NOLAYouthMap.org is a new project from the Partnership for Youth Development, a local nonprofit that works with the full spectrum of after-school and summer programs in the metro area, helping them provide better experiences for local kids.
Eric Jensen is the group’s director of youth engagement, and he says NOLAYouthMap.org started as an effort to connect young people and families with this growing, ever-changing realm of resources available to them.
“We recruited over 70 young people from the city of New Orleans, trained them in community mapping skills and we hit the streets,” Jensen says.
The result is an online site for youth, by youth. It includes all kinds of resources for youth and families. Next on the agenda: a mobile app.
Staff from the Scholars' Lab in the University of Virginia Library hoisted a tethered weather balloon hundreds of feet above Clark Hall last week to demonstrate do-it-yourself aerial photography techniques for students, faculty and staff.
The idea was to show how researchers can use inexpensive aerial photography techniques and geographic information systems technology, or GIS, to quickly gather aerial images and data and stitch it into a map. The workshop was one of three on the subject hosted by the Scholars' Lab last week as part of an ongoing series.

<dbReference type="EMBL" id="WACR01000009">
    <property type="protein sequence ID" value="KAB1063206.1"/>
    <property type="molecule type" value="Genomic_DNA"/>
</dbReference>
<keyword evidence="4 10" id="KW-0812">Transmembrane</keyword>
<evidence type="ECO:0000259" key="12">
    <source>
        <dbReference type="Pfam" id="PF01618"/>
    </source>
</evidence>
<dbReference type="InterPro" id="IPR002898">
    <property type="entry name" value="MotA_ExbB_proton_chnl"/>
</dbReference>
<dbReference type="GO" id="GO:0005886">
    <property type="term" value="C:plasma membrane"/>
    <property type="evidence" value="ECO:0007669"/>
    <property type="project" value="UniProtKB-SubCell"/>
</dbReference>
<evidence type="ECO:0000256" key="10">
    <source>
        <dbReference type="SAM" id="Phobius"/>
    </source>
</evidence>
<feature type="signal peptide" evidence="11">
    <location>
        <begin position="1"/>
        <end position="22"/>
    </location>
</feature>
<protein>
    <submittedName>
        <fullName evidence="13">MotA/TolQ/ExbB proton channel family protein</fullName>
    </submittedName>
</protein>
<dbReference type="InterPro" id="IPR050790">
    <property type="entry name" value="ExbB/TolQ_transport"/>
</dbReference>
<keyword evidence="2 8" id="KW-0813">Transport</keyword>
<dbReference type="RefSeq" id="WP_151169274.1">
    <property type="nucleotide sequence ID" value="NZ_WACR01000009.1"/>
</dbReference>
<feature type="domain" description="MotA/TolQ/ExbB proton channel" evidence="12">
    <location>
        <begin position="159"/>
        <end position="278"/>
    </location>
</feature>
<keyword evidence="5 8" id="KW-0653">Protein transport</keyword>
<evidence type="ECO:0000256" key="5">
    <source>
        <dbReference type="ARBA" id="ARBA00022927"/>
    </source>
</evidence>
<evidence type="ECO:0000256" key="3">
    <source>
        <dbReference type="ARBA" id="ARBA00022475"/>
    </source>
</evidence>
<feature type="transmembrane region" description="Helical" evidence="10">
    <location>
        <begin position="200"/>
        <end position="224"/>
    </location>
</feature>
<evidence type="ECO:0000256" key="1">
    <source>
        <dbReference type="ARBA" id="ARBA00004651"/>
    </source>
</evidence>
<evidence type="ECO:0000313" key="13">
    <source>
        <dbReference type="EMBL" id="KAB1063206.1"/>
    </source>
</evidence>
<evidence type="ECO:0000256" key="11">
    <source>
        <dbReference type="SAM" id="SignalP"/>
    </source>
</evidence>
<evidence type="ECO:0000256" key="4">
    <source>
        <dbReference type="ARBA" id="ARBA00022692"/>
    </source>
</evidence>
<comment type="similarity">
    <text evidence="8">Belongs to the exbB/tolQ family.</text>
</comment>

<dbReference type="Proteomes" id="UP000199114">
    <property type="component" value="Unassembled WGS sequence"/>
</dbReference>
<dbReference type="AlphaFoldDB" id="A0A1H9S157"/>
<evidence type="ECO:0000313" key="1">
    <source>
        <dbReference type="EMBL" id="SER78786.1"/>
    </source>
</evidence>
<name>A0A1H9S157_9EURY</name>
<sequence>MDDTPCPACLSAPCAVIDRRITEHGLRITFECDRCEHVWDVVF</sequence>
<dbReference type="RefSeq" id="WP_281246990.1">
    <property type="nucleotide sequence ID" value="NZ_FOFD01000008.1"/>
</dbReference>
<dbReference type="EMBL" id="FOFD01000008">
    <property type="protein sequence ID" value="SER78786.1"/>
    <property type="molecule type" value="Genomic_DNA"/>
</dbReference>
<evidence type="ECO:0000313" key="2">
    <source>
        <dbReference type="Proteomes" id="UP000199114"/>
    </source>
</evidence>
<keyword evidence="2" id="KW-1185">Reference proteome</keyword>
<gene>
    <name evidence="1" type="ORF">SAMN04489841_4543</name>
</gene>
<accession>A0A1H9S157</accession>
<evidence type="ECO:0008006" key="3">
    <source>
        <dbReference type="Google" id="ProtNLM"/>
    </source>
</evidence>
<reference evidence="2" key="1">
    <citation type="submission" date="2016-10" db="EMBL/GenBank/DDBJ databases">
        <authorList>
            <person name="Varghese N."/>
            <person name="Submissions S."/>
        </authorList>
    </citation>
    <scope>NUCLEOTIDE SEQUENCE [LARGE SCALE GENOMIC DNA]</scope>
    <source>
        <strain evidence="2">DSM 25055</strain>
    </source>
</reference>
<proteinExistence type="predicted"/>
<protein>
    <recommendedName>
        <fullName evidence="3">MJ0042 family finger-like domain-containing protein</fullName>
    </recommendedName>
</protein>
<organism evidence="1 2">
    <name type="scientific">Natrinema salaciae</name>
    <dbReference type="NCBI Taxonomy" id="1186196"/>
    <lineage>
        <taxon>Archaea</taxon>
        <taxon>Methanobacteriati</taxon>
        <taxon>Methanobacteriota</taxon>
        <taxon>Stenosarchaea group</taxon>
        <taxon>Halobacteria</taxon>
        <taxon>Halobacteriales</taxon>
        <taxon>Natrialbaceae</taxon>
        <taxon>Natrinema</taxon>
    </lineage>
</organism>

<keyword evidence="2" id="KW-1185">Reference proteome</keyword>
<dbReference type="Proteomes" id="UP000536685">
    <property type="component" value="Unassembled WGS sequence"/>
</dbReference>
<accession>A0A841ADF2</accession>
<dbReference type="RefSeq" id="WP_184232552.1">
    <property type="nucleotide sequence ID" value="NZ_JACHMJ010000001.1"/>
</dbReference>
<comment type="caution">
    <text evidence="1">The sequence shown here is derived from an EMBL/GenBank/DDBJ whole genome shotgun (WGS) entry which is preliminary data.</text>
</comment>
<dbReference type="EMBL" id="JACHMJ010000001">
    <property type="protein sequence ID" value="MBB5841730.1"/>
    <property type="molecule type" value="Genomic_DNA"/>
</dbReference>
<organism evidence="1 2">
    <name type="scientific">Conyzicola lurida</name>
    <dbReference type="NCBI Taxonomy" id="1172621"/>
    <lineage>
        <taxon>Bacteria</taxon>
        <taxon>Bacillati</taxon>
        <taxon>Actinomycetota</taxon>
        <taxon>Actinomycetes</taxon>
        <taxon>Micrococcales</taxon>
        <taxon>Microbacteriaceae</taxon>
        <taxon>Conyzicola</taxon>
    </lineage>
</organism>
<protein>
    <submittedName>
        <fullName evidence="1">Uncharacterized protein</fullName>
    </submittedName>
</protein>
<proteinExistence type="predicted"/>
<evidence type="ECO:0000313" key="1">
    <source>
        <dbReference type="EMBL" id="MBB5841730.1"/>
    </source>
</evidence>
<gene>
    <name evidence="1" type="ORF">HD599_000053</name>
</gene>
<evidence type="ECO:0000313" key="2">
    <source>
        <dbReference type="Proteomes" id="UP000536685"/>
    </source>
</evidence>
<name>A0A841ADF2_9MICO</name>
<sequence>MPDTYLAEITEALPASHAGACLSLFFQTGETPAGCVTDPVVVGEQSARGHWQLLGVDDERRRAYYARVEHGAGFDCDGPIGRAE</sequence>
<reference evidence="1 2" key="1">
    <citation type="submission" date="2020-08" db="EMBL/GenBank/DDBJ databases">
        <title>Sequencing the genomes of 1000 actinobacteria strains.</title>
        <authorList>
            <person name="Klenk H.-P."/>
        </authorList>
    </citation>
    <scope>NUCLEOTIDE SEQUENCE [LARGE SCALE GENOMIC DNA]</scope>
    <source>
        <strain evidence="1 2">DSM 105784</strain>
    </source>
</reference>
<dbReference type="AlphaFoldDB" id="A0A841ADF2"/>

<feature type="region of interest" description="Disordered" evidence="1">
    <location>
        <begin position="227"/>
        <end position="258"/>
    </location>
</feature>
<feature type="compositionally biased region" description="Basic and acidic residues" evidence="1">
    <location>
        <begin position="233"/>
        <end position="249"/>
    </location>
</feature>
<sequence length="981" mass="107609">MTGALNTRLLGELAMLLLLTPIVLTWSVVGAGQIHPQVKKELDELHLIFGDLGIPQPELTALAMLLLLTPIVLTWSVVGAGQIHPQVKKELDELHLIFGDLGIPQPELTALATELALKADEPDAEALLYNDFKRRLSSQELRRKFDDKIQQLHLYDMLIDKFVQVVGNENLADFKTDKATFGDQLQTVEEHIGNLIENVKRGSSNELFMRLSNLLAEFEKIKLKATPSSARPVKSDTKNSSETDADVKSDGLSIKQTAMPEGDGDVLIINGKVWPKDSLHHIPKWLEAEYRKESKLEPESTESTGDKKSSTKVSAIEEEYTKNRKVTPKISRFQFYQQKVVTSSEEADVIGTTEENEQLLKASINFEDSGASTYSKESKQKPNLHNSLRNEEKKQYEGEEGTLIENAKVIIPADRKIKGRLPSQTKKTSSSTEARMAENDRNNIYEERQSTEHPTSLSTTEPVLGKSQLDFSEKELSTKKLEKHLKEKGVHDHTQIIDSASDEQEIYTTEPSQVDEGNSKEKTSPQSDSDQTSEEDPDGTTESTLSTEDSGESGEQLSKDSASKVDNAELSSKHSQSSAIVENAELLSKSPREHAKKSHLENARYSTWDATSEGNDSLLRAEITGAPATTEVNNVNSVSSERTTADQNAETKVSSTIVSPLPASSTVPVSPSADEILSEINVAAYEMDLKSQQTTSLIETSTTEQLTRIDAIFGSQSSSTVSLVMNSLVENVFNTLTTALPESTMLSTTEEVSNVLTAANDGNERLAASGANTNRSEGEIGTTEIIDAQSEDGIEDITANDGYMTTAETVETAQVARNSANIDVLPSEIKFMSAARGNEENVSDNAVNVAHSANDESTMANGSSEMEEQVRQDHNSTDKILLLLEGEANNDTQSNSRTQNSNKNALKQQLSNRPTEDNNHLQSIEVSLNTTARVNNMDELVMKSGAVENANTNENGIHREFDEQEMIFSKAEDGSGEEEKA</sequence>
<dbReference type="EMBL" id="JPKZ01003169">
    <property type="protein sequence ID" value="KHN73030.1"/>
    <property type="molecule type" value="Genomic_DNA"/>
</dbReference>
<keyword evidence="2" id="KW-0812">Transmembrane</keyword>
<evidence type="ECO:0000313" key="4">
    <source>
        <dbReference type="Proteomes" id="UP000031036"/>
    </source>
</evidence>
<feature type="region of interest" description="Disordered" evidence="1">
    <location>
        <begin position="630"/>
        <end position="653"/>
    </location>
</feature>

Balloon based data capture is the hot new thing in both aerial image collection and education.
Indiana University researchers overseeing the effort in Brown County will map and identify every tree in a 62-acre swath of the 550-acre Lilly-Dickey Woods for the Smithsonian Tropical Research Institute. The institute is tracking changes in forests over time.
The effort is being led by a grad student. The trees will measured and remeasured every five years.